Home LATEST NEWS Africa to Receive Mobile Vaccine Production Units from BioNTech | Coronavirus

Africa to Receive Mobile Vaccine Production Units from BioNTech | Coronavirus

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The question was: can we make the manufacturing process compact enough to fit into a container? explains to AFP Ugur Sahin, CEO and co-founder of BioNTech.

The laboratory, a pioneer in messenger RNA technology, has designed two modules of 12 containers in total, one for the manufacture of mRNA and the other to finalize the vaccine serum, which must then be put into vials elsewhere.

This mobile plant called “BioNTainer” will be sent to Rwanda or Senegal, possibly in both countries, in the second trimester 2022 and the first doses should be available 12 months later.

The opening of a conventional factory of this type currently takes three years.

South Africa will join eventually the production network, according to BioNTech.

The modules were demonstrated at BioNTech’s main mRNA production center in Marburg, central Germany, on Wednesday.

The modular system opens up a new perspective for global immunization equitygreeted Paul Kagame, President of Rwanda, during the presentation.

Africa is the least vaccinated continent. More than a year after the first COVID-19 vaccines were administered and two years after the start of the pandemic, only some 12% of Africans have been fully vaccinated, according to the Africa Center for Disease Prevention and Control ( Africa CDC).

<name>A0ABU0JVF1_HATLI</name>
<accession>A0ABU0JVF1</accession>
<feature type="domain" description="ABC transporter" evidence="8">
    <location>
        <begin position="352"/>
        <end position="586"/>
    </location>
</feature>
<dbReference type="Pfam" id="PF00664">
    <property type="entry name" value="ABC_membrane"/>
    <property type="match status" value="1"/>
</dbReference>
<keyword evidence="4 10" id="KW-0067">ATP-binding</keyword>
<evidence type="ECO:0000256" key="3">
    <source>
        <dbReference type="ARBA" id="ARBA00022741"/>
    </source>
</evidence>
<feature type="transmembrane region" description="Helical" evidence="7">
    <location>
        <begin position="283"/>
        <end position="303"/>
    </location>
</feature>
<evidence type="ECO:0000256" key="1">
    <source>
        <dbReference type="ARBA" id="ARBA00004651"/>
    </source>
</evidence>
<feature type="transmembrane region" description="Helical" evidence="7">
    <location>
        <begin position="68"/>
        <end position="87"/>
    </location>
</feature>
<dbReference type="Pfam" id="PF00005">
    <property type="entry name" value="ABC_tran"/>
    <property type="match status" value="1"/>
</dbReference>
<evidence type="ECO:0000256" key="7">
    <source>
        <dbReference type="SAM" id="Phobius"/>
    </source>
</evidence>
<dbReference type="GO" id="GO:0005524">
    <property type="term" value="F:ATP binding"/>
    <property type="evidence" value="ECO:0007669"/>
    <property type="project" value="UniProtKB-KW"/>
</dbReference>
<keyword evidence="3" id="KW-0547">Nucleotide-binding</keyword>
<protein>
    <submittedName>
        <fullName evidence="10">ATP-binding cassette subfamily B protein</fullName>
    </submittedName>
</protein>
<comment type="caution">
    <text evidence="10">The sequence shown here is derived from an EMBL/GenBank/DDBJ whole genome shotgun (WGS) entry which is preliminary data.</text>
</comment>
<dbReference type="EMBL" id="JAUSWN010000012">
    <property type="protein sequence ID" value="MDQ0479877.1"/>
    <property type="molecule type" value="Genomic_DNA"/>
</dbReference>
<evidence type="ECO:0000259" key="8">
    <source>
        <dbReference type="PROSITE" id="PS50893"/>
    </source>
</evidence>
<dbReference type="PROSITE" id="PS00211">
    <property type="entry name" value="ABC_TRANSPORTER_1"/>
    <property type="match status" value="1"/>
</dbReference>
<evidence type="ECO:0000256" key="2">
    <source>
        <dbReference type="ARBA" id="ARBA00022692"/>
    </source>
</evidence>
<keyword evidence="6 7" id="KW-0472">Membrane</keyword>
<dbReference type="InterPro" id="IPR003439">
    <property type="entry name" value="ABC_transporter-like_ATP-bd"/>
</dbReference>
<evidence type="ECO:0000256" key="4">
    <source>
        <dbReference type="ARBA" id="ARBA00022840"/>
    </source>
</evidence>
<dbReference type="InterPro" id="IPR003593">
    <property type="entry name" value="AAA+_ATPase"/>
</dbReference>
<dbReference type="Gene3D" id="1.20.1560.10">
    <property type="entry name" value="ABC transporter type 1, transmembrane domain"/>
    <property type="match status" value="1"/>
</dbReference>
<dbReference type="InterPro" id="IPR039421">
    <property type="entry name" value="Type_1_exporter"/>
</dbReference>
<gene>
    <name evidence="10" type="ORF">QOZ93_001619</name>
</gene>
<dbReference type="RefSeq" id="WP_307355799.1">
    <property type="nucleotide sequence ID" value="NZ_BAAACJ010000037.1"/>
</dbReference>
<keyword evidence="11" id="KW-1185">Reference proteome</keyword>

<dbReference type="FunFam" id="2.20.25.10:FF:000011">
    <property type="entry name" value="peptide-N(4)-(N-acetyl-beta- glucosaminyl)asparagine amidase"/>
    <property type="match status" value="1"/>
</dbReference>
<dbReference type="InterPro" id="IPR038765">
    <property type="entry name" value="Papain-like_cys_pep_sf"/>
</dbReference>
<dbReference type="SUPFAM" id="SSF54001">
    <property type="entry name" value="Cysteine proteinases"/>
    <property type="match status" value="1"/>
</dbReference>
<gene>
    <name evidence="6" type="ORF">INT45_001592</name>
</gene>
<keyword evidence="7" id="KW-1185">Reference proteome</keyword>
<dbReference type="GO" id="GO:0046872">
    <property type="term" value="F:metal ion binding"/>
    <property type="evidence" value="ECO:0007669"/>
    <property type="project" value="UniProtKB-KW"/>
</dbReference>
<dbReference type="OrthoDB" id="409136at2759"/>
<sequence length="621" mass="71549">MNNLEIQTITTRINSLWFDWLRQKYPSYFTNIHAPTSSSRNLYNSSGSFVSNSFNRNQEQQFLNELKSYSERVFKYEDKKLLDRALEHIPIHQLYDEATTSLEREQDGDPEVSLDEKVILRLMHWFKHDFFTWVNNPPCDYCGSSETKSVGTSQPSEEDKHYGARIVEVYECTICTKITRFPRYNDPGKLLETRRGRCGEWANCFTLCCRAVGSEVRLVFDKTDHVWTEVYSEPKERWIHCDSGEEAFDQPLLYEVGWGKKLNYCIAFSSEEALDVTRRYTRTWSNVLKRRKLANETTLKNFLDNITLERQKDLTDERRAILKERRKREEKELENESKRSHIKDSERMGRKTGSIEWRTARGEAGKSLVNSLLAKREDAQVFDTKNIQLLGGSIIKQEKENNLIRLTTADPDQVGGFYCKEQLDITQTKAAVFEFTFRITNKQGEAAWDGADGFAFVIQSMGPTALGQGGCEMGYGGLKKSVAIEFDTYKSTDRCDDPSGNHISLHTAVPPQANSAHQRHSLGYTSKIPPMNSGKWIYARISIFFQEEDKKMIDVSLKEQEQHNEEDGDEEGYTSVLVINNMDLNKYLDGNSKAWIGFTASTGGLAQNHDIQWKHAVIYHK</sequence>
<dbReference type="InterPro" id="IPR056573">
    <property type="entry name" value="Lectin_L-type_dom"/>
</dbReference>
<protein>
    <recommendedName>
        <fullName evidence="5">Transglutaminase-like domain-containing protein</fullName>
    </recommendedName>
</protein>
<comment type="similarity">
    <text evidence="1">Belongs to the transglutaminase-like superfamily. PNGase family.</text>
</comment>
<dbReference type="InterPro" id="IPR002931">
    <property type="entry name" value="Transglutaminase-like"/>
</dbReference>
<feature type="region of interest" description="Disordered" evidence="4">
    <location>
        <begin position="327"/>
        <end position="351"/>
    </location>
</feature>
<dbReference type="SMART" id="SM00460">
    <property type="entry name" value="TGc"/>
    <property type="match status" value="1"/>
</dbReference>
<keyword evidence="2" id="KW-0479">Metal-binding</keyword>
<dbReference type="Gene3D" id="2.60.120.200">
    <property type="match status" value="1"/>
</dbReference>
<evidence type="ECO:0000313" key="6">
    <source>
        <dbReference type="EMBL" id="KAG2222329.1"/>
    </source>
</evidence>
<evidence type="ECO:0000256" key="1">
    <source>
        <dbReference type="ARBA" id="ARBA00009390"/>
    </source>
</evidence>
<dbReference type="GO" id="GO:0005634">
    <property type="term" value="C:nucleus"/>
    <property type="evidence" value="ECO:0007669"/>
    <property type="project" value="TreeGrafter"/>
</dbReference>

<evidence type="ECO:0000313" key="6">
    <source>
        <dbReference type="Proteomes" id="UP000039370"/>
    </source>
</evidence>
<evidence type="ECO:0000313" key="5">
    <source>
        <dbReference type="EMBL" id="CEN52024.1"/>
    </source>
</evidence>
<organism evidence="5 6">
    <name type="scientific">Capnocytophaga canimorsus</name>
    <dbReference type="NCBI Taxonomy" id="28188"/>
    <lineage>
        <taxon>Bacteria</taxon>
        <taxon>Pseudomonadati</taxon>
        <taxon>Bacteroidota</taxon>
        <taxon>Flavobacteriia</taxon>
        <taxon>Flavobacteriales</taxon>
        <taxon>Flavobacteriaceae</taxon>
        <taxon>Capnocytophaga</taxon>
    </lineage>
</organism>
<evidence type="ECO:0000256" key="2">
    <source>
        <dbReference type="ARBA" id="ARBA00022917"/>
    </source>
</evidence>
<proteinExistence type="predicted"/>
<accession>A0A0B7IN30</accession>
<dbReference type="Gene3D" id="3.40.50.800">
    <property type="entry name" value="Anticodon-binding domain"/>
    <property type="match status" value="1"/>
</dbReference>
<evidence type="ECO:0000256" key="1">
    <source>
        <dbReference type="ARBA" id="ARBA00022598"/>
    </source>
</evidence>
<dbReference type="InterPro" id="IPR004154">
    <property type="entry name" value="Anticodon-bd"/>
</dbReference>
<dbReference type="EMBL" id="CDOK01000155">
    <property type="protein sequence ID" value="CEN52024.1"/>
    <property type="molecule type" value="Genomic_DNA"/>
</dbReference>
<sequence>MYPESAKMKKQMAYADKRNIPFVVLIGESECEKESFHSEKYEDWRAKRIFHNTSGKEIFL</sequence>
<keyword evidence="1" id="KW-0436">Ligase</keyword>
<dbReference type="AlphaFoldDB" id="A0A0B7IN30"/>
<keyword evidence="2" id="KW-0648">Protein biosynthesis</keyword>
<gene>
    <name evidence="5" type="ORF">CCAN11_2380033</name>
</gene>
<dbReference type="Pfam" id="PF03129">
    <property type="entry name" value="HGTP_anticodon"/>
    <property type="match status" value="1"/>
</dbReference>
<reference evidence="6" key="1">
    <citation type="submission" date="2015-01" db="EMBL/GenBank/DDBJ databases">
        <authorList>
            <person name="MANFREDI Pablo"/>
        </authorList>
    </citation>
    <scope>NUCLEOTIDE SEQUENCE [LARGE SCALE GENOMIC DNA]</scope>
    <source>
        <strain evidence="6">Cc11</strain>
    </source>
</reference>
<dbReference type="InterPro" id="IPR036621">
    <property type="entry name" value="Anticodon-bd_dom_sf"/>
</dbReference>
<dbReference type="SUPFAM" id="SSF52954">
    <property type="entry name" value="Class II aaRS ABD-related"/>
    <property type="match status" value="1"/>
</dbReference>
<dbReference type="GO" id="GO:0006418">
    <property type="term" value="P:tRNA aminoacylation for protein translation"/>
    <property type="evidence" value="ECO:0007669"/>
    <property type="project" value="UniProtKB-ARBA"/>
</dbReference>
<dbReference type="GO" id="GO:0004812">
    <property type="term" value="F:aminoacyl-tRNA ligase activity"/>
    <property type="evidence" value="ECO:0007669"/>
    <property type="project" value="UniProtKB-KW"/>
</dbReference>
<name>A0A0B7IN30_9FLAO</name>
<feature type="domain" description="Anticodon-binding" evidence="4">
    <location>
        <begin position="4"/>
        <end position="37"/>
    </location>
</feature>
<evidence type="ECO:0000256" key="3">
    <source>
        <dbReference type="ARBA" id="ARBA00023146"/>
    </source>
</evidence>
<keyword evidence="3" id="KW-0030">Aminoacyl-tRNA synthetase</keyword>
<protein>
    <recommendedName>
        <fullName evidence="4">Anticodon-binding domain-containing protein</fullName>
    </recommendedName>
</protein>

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The project is part of an effort by BioNTech to set up mRNA technology production units on all continentsexplains Mr. Sahin, whose company says it has produced more than three billion doses of its vaccine developed with the American Pfizer.

Increasing local production is keywhile more than a hundred countries% we have set for the middle of this year”,”text”:”may not reach the 70% target we have set for the middle of this year”}}”>may not reach the 70% target we have set for the middle of this yearwarned in Marburg the director general of the WHO, Tedros Adhanom Ghebreyesus.

You teach us to fish and you don’t give us fishadded John Nkengasong, director of Africa CDC, in an apparent criticism of the unequal distribution of vaccines between rich and developing countries.

A way to fight malaria

While the manufacture of the vaccine requires some 50,000 steps to be carefully observed, the idea is to standardize the container, to validate the process in advance before installing it, detailed Mr. Sahin.

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BioNTech employees will work there initially, but must train local specialists in order to pass on the plant in the medium or long termaccording to a press release from the German company, which has become a major player in the pharmaceutical industry in less than two years.

People taking a picture.

BioNTech on Wednesday presented its mobile production units in Africa to leaders from the continent.

Photo: AP/Andreas Arnold

The containers could also be used to produce BioNTech’s vaccines against malaria, also based on mRNA, if clinical trials due to begin this year lead to its authorization.

This is a transfer of certain technologies, but without the lifting of patents demanded in particular by many developing countries and NGOs.

Patents are not the key, because if we install the technology and give it to a partner, they will also have a license to operate it while ensuring a responsible usenoted Mr. Sahin in an interview with AFP.

Meanwhile, South African biotech company Biologics recently announced that it has made the continent’s first messenger RNA vaccine against COVID-19, using the publicly available genetic code that US company Moderna used to design its vaccine.

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